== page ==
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This Famous Abraham Lincoln Letter Wasn't Actually Written By Lincoln

The Bixby letter is one of the most famous letters sent by Abraham Lincoln. It’s a brief letter of consolation sent from the President to Lydia Parker Bixby, a widow who lost five sons in the Union Army during the American Civil War.

The letter reads as a personal condolence to Lydia, and has been praised as some of Lincoln’s finest work. However new analysis has found that the letter probably wasn’t written by Lincoln at all.

Using the same technique that outed JK Rowling as the author of the Robert Galbraith novels, and identified the creator of Bitcoin, researchers say that they have solved the mystery of who wrote the letter.


 A copy of the Bixby letter from the Library of Congress / Wikimedia Commons:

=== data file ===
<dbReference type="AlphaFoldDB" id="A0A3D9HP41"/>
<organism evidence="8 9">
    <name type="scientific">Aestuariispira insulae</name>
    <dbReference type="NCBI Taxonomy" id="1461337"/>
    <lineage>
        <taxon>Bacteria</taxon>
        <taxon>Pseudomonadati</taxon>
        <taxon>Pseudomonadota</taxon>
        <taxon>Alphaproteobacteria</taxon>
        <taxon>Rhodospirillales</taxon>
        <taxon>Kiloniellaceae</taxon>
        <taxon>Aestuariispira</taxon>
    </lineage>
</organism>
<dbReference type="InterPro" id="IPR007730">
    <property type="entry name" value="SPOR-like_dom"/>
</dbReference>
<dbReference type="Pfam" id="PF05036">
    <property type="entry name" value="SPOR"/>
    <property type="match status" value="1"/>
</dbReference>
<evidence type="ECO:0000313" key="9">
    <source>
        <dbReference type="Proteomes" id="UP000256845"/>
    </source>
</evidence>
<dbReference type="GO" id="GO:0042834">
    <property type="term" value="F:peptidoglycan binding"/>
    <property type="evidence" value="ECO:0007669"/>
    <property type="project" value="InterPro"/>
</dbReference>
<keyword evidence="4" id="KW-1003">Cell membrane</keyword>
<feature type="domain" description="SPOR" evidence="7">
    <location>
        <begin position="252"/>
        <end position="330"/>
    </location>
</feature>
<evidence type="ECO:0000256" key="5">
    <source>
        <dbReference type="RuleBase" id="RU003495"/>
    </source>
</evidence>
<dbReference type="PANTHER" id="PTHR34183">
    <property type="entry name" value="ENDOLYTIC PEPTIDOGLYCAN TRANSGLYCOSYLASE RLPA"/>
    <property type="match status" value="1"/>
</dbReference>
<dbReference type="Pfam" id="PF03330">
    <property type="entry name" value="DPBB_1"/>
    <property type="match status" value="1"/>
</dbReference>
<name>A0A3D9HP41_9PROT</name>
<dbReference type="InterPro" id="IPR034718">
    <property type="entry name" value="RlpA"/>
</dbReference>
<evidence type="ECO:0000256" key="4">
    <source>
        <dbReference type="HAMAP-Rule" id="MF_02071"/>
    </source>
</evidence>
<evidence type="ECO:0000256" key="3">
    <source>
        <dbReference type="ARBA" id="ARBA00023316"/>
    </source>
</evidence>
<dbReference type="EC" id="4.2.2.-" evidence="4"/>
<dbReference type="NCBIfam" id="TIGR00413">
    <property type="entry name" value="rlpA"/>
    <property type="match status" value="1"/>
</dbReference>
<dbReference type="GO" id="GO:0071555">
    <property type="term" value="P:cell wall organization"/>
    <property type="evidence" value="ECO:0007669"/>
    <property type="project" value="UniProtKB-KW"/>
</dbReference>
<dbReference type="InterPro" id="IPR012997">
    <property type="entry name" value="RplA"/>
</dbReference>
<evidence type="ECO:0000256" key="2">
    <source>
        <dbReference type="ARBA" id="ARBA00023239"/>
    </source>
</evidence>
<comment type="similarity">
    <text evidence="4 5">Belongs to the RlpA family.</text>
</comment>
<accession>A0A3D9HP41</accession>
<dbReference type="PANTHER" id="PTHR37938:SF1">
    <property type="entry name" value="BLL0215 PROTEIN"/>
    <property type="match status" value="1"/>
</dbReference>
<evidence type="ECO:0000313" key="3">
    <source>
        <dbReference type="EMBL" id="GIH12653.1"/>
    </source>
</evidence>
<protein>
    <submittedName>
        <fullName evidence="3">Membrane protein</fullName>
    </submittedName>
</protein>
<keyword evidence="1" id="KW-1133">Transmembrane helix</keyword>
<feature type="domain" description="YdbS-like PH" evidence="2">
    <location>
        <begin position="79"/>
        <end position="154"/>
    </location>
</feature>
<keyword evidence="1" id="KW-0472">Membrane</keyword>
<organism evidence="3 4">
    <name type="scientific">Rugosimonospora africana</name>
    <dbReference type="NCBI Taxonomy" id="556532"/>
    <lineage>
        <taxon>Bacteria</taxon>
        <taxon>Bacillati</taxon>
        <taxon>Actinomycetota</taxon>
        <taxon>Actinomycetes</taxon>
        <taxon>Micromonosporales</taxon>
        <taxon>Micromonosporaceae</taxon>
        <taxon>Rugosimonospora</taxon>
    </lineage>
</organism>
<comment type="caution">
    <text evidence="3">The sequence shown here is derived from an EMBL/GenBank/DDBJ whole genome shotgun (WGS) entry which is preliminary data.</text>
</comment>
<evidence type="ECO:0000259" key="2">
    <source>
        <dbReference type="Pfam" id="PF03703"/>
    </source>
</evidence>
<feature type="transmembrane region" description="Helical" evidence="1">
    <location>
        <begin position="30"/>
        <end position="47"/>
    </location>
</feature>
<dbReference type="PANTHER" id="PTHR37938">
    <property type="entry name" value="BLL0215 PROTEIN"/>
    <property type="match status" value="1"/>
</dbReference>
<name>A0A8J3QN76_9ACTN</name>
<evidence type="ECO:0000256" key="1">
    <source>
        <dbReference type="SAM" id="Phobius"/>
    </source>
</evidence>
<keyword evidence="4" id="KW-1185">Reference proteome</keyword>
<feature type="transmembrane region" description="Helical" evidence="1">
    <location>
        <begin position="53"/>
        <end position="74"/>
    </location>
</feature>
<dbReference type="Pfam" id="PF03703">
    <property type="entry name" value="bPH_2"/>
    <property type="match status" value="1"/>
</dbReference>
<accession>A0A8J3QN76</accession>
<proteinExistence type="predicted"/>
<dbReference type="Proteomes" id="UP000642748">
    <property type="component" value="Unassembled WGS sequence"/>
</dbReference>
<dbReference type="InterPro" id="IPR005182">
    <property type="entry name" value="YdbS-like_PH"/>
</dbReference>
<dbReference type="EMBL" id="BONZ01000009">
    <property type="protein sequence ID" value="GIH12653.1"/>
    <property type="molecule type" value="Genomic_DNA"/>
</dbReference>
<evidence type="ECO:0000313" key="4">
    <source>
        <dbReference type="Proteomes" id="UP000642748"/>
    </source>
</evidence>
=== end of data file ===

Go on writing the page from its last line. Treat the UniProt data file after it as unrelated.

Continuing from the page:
Dear Madam

I have been shown in the files of the War Department a statement of the Adjutant General of Massachusetts that you are the mother of five sons who have died gloriously on the field of battle.

I feel how weak and fruitless must be any word of mine which should attempt to beguile you from the grief of a loss so overwhelming. But I cannot refrain from tendering to you the consolation that may be found in the thanks of the Republic they died to save.

I pray that our Heavenly Father may assuage the anguish of your bereavement, and leave you only the cherished memory of the loved and lost, and the solemn pride that must be yours to have laid so costly a sacrifice upon the altar of Freedom.

Yours, very sincerely and respectfully,

A. Lincoln.

A team from the Center for Forensic Linguistics at Aston University think they can prove the letter was in fact written by Lincoln’s secretary, John Hay. They conclude that the letter almost certainly wasn’t authored by Lincoln, despite the original letter being lost and unavailable for analysis.

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